My personal dotfiles
You can not select more than 25 topics Topics must start with a letter or number, can include dashes ('-') and can be up to 35 characters long.
Josh Wolfe 7d33a53777 Moved general, added local leader & dotnet interface 5 months ago
.travis Updated emacs config and removed TODOs 2 years ago
X Minor zsh cleanup and tweaks 1 year ago
bin/bin Added polybar and bspwm tweaks 2 years ago
bspwm/.config Updated bspwm settings 2 years ago
emacs/.emacs.d Moved general, added local leader & dotnet interface 5 months ago
git Moved from persp-mode to perspective and added Dockerfile mode and org-tree-slide. Also tweaked git get alias 6 months ago
i3/.config Updated polybar launcher for multiple monitors 2 years ago
nixos Added nixos for WSL and updated firewall script 1 year ago
polybar/.config/polybar Added polybar and bspwm tweaks 2 years ago
rofi/.config Updated rofi config 3 years ago
tmux Migrated tmux config 1 year ago
vim Tweaked vim completion 2 years ago
windows Removed old unused configs 8 months ago
zsh Cleaned up zsh config 1 year ago
.gitignore Remove evil-magit, add lsp bindings and switch to parinfer rust 8 months ago
.gitmodules Removed major mode hydra submodule 1 year ago
.travis.yml Updated emacs binary 4 years ago Updated README to reflect emacs changes 1 year ago Temp bar testing 4 years ago Updated and 4 years ago



    Here are my personal dotfiles. * zsh - shell * emacs - text editor of choice (.emacs.d makes up a good portion of this repo) * vim/neovim - when SSHed or on a different computer * i3- window manager (linux)
  • I also have configuration files for a few other window managers I've experimented
  • with. They probably won't be updated unless I switch off of i3.
  • lemonbar - status bar (fork that supports more font formats)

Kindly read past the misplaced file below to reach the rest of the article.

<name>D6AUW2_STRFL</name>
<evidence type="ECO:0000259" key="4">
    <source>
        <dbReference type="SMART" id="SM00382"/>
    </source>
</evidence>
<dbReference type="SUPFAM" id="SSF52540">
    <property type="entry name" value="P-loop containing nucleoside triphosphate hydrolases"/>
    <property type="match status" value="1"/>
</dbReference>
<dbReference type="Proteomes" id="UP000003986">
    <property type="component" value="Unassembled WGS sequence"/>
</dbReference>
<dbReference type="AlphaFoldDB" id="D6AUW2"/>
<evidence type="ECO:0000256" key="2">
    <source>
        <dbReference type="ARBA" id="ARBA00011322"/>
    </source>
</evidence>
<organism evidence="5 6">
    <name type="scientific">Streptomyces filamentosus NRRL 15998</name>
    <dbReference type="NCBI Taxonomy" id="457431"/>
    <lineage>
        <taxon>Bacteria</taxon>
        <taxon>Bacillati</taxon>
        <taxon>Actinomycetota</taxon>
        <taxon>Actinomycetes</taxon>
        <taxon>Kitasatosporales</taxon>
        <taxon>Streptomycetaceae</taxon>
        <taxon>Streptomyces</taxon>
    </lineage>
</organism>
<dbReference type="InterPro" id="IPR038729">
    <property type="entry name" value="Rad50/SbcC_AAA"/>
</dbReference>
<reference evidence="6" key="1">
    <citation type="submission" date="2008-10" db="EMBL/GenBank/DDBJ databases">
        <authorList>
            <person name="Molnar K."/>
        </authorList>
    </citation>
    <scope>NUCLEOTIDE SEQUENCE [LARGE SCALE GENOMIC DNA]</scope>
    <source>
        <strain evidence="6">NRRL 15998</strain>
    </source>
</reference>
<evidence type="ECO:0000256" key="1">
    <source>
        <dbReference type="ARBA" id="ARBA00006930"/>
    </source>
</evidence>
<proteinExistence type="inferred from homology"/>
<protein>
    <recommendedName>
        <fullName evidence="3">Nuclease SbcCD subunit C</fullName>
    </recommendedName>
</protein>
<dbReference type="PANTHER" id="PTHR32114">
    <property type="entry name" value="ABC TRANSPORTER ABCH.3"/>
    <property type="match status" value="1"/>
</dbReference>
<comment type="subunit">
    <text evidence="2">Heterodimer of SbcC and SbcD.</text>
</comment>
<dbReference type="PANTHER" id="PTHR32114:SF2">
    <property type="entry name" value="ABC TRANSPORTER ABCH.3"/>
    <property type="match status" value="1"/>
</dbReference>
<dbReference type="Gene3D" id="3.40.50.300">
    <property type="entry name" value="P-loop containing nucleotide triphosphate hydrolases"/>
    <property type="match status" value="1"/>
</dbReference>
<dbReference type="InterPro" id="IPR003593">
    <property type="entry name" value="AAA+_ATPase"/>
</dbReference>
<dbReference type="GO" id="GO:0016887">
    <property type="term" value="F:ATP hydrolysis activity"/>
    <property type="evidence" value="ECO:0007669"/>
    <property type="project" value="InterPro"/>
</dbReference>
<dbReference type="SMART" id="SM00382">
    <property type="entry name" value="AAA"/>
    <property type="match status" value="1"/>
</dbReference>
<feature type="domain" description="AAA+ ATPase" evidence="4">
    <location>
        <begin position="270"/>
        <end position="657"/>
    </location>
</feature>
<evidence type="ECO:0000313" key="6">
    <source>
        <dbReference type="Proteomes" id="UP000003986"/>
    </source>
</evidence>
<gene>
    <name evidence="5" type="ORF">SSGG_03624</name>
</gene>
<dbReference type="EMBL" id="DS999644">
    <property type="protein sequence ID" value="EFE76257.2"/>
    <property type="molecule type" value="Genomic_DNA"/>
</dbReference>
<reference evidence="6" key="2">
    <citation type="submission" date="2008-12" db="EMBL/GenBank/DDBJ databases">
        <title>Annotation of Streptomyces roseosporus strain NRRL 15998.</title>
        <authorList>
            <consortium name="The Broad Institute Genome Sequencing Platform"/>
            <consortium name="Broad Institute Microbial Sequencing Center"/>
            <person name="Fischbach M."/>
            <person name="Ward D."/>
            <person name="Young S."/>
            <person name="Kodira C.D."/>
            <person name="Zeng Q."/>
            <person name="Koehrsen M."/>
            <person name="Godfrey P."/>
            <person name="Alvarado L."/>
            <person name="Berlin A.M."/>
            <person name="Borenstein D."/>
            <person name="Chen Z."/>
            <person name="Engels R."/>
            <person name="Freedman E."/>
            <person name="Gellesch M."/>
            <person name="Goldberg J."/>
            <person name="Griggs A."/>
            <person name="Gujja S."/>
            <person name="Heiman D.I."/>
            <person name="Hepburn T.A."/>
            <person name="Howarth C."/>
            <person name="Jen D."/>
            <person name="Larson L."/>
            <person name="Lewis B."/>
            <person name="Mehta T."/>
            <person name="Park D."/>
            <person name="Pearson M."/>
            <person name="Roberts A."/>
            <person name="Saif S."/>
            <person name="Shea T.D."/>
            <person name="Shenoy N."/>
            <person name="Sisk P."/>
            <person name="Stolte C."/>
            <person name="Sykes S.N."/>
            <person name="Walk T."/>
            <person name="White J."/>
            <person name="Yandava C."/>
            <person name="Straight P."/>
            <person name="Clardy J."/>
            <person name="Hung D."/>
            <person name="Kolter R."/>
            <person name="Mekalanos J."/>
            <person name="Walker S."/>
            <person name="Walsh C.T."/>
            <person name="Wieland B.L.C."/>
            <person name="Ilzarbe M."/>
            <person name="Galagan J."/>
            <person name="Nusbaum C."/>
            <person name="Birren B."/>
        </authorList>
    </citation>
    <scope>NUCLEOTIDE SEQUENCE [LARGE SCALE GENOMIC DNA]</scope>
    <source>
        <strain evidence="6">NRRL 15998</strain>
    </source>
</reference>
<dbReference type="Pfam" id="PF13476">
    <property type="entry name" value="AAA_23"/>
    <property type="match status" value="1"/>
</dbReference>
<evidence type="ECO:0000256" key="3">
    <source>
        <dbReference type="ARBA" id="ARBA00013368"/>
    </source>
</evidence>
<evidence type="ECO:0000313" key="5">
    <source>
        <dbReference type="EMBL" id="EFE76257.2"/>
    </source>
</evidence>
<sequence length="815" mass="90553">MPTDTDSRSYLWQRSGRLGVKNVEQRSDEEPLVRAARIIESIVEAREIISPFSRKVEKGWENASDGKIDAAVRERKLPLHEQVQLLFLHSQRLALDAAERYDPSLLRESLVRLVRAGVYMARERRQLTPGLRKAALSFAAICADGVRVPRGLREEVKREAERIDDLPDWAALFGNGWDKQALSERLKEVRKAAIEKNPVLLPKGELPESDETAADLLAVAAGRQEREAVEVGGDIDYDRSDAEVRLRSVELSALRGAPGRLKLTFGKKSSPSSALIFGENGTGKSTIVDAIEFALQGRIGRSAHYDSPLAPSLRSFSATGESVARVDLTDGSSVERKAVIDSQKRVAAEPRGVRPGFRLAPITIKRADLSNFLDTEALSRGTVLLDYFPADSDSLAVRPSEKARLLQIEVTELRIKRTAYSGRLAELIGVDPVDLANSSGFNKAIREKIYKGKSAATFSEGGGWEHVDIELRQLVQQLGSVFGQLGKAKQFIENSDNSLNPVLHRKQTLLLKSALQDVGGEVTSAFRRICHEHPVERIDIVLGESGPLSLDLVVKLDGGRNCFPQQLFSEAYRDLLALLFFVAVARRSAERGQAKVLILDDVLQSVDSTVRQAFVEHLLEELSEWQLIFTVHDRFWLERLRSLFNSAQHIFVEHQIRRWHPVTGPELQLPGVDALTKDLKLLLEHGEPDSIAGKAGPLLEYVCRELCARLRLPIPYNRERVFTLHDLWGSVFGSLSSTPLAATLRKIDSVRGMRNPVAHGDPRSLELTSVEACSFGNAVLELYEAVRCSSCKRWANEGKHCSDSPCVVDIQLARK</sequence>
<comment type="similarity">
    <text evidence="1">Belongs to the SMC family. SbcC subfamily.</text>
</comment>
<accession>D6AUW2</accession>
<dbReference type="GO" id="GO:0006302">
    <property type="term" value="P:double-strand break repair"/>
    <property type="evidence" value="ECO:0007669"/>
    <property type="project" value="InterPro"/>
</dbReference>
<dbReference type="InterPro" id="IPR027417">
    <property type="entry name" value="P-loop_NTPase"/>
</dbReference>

• rofi - dmenu replacement


My dotfiles are managed using GNU Stow. This makes it easy to add and remove modules (and their symbolic links).

One Liner

This one line will clone my dotfiles and begin the installer.

#+BEGIN_SRC bash curl | bash -s -- -g <& 1 #+END_SRC

Manual Installation

If you don't want to use the one liner or the install script. You can install each module individually using stow [name] as shown below. This allows you to only use the modules that you want.

#+BEGIN_SRC bash git clone --recursive cd dotfiles stow zsh stow emacs ... #+END_SRC




I don't need much out of a window window manager and I want to think about window management as little a possible while using my computer. I've found i3 accomplishes this very well. Most of the time I have one window per workspace however 2-3 windows is not entirely uncommon.




My preffered shell is zsh. My customization isn't anything insanely intricate but it's functional and I find it comfy. I ssh a fair amount and I find that having the user and host always visible is very handy. The exit code and time aren't used as much but they're out of my way on the right side and they're handy every now and then. Personally I love the syntax highlighting it helps me visually parse the command much more easily.

Other Highlights

  • Better completion
  • Colorized man pages
  • C-z to foreground a backgrounded process
  • Directory aliases
  • fzf



For all intents and purposes emacs might as well be my operating system. My emacs configuration used to be completely literate however the org file grew to unmanagable size. It's since been split up into many self contained modules that can easily be plucked into other configs or lazy loaded/disabled until needed. I use emacs for programming, writing, emails, calandar/TODOs, presentations, IRC and more.


  • GUI and terminal compatibility
  • Vim emulation (E.V.I.L.)
  • C#, Haskell, React, Vue and many other popular languages supported
  • General for keymaps and leader emulation
  • Hydra for the rest of my shortcut needs
  • Project management (using projectile)
  • Daemon support with isolated peprspectives for each open window



As wonderful as emacs is my configuration is highly customized and stock emacs doesn't cut it for me. On remote systems or when quickly editing configs vim is the way to go. My vim config is pretty minimal but it's very comfortable.